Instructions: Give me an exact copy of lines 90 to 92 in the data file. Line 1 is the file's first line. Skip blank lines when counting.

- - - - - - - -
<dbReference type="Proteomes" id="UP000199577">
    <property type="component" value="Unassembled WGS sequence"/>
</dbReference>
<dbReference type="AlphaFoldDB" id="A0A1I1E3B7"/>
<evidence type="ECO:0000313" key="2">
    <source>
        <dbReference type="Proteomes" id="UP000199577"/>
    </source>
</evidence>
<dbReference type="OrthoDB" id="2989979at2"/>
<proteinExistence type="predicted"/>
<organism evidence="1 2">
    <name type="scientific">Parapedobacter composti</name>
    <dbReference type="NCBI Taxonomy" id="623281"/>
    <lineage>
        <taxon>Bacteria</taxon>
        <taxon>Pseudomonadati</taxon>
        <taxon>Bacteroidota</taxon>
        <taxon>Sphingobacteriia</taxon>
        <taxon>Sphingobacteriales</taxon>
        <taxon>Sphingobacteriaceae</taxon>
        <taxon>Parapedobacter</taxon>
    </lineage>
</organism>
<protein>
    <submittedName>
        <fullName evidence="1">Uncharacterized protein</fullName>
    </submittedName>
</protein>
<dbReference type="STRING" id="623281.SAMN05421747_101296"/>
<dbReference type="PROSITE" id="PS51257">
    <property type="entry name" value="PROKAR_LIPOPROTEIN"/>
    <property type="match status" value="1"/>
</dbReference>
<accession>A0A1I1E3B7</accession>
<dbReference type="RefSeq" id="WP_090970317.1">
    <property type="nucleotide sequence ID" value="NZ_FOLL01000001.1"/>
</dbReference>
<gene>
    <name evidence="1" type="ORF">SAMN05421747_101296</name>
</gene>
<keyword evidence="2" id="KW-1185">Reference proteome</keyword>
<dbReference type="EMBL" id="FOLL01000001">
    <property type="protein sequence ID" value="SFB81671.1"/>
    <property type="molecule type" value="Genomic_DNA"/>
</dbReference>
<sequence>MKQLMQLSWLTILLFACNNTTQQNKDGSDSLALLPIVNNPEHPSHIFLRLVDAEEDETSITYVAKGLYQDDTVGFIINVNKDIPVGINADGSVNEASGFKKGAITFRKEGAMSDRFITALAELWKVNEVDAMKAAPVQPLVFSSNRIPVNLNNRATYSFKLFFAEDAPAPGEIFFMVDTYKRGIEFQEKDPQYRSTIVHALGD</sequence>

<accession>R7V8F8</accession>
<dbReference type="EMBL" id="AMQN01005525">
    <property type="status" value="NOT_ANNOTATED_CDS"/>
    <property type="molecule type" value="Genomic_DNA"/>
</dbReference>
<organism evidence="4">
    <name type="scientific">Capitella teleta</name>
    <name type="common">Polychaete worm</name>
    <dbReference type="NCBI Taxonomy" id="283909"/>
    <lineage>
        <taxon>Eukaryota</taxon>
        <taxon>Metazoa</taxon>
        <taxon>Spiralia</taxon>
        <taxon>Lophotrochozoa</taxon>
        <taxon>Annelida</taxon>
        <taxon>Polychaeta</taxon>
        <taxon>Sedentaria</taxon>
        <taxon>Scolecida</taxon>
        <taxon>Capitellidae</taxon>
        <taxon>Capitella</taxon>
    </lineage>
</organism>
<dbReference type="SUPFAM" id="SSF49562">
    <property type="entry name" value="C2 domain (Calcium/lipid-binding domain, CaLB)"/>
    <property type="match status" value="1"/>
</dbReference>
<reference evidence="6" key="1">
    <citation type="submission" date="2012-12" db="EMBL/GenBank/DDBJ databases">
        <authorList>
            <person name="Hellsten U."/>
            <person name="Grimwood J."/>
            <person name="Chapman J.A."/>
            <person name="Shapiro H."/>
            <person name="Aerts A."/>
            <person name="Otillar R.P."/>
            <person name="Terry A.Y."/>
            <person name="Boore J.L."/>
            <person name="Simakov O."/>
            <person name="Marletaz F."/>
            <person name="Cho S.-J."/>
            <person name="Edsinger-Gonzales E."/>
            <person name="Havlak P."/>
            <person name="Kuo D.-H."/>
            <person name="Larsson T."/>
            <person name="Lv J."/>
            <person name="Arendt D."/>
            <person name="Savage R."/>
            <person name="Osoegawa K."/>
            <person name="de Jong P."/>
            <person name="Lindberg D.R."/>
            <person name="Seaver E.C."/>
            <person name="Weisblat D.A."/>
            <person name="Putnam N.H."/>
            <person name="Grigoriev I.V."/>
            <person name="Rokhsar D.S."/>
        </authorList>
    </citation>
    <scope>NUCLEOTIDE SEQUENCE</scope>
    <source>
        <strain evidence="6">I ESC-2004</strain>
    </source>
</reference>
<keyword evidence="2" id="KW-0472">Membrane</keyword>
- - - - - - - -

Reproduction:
            <person name="Kuo D.-H."/>
            <person name="Larsson T."/>
            <person name="Lv J."/>